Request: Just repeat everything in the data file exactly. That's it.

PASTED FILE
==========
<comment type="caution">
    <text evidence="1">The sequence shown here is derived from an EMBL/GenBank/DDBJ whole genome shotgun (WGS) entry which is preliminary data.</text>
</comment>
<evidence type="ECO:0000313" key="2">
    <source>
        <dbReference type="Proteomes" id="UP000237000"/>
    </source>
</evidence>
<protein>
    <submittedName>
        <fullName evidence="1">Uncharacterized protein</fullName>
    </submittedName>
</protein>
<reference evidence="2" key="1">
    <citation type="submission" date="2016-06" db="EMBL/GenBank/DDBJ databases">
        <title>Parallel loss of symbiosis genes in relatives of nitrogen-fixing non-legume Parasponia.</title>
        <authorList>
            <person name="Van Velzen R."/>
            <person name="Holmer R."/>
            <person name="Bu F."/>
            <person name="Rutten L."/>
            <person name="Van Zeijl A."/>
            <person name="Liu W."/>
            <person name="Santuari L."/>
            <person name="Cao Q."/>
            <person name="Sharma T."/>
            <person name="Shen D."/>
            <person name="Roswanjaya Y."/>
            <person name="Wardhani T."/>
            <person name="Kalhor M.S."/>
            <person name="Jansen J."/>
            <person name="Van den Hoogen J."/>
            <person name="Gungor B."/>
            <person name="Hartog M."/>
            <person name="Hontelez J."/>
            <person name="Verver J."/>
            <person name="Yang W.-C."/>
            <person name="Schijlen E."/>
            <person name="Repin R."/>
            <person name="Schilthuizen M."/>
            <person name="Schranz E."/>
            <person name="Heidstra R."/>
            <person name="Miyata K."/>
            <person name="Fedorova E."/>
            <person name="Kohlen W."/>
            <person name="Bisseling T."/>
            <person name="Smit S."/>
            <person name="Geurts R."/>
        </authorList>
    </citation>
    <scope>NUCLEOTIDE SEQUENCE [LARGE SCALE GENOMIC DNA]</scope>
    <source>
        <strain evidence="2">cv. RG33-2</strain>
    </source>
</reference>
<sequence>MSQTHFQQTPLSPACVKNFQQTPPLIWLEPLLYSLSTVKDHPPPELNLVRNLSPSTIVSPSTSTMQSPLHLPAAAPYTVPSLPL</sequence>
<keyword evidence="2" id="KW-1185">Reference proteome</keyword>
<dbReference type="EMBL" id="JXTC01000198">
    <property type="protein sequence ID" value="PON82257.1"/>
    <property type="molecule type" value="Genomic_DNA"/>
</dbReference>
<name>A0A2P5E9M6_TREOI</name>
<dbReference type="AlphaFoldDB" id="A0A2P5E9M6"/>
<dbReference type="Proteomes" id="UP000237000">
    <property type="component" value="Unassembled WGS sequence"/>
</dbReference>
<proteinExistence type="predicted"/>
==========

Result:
<comment type="caution">
    <text evidence="1">The sequence shown here is derived from an EMBL/GenBank/DDBJ whole genome shotgun (WGS) entry which is preliminary data.</text>
</comment>
<evidence type="ECO:0000313" key="2">
    <source>
        <dbReference type="Proteomes" id="UP000237000"/>
    </source>
</evidence>
<protein>
    <submittedName>
        <fullName evidence="1">Uncharacterized protein</fullName>
    </submittedName>
</protein>
<reference evidence="2" key="1">
    <citation type="submission" date="2016-06" db="EMBL/GenBank/DDBJ databases">
        <title>Parallel loss of symbiosis genes in relatives of nitrogen-fixing non-legume Parasponia.</title>
        <authorList>
            <person name="Van Velzen R."/>
            <person name="Holmer R."/>
            <person name="Bu F."/>
            <person name="Rutten L."/>
            <person name="Van Zeijl A."/>
            <person name="Liu W."/>
            <person name="Santuari L."/>
            <person name="Cao Q."/>
            <person name="Sharma T."/>
            <person name="Shen D."/>
            <person name="Roswanjaya Y."/>
            <person name="Wardhani T."/>
            <person name="Kalhor M.S."/>
            <person name="Jansen J."/>
            <person name="Van den Hoogen J."/>
            <person name="Gungor B."/>
            <person name="Hartog M."/>
            <person name="Hontelez J."/>
            <person name="Verver J."/>
            <person name="Yang W.-C."/>
            <person name="Schijlen E."/>
            <person name="Repin R."/>
            <person name="Schilthuizen M."/>
            <person name="Schranz E."/>
            <person name="Heidstra R."/>
            <person name="Miyata K."/>
            <person name="Fedorova E."/>
            <person name="Kohlen W."/>
            <person name="Bisseling T."/>
            <person name="Smit S."/>
            <person name="Geurts R."/>
        </authorList>
    </citation>
    <scope>NUCLEOTIDE SEQUENCE [LARGE SCALE GENOMIC DNA]</scope>
    <source>
        <strain evidence="2">cv. RG33-2</strain>
    </source>
</reference>
<sequence>MSQTHFQQTPLSPACVKNFQQTPPLIWLEPLLYSLSTVKDHPPPELNLVRNLSPSTIVSPSTSTMQSPLHLPAAAPYTVPSLPL</sequence>
<keyword evidence="2" id="KW-1185">Reference proteome</keyword>
<dbReference type="EMBL" id="JXTC01000198">
    <property type="protein sequence ID" value="PON82257.1"/>
    <property type="molecule type" value="Genomic_DNA"/>
</dbReference>
<name>A0A2P5E9M6_TREOI</name>
<dbReference type="AlphaFoldDB" id="A0A2P5E9M6"/>
<dbReference type="Proteomes" id="UP000237000">
    <property type="component" value="Unassembled WGS sequence"/>
</dbReference>
<proteinExistence type="predicted"/>